On Jun 20, 6:32 pm, Bruno Marchal <marc...@ulb.ac.be> wrote:
> On 19 Jun 2011, at 19:35, selva wrote:
>
>
>
>
>
> > On Jun 19, 5:21 pm, Bruno Marchal <marc...@ulb.ac.be> wrote:
> >> Hi selva,
>
> >> On 17 Jun 2011, at 22:10, selva wrote:
>
> >>> 1.consider a person cut off from all his senses,all his 5 senses  
> >>> shut
> >>> down and now he is about to find a solution for a problem. Does his
> >>> environment (or rather,positions of atoms/energy around
> >>> him, ) ,affects his solution ?
>
> >> Assuming mechanism, and some relatively high substitution level, the
> >> answer is no.
>
> >>> will there be different solution at different environments ?
>
> >> There is no reason. The environment can only play a role through
> >> interaction, or interference, but this will not occur in the  
> >> situation
> >> that you are describing.
> > 1)then the converse should also be true right?that our thoughts don't
> > affect our environment..?
>
> You are right. But only in the setting that you describe, where a  
> person is isolated from the environment.
> This seems to me rather obvious, so I might be missing something.
>
> > in that case,what about noetic sciences ? Are you suggesting it
> > doesn't exist at all ?
>
> It exists, and is fundamental. I argue that if we accept the mechanist  
> hypothesis, then the noetic constitutes the fundamental science(s). I  
> provide the math from extracting both quanta and qualia from the  
> noetic. Physics continue to exist, but is a a study of an emerging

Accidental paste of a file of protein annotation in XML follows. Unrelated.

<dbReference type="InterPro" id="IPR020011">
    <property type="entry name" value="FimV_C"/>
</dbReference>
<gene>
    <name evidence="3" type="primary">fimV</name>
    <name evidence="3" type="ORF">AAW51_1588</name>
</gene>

> mind invariant.
> I remind that materialism (even weak materialism: the doctrine that  
> primitive or primary (aristotelian) matter exists is logically  
> incompatible with Occam and Mechanism, despite many materialist  
> believe the contrary.
but noetic science has showed that our physical environment is
affected by our thoughts.Definitely they are not doing it through our
senses,not through our actions.then how do they do it ?previously you
mentioned that there is no interference between our mind and
environment.
>
> > 2)will gravity(acceleration of the particles in brain) affect the
> > solution ?
>
> As far as the local computations made by the brain are well described  
> at the level of particles interactions, gravity is playing a role, no  
> less than electromagnetism or any other forces describing (locally)  
> its current brain state evolution.
>
> Bruno
>
>
>
>
>
> >>> 2.consider an artificial brain fed with signals similar to normal
> >>> brain and (for arguments sake )this artificial brain and a normal
> >>> human brain have computational similarities...then will they have
> >>> similar response? or as they are made of different materials there
> >>> would be differences in response ?
>
> >> It really depends on the mechanist assumption and the choice of the
> >> substitution level. The mechanist assumption just assumes the
> >> existence of a substitution level where you are Turing emulable. If
> >> the level is very low, the "environment" might be a part of your
> >> "generalized brain", and it is logically possible that you have to
> >> describe it at the Planck scale or below, but most neurophilosophers
> >> and physician believe that the generalized brain *is* the biological
> >> brain.
>
> >> The 'reversal consequence' of Digital Mechanism does not depend on  
> >> the
> >> substitution level. It depends only on the existence of such a level.
>
> >> Bruno
>
> >>http://iridia.ulb.ac.be/~marchal/
>
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> http://iridia.ulb.ac.be/~marchal/

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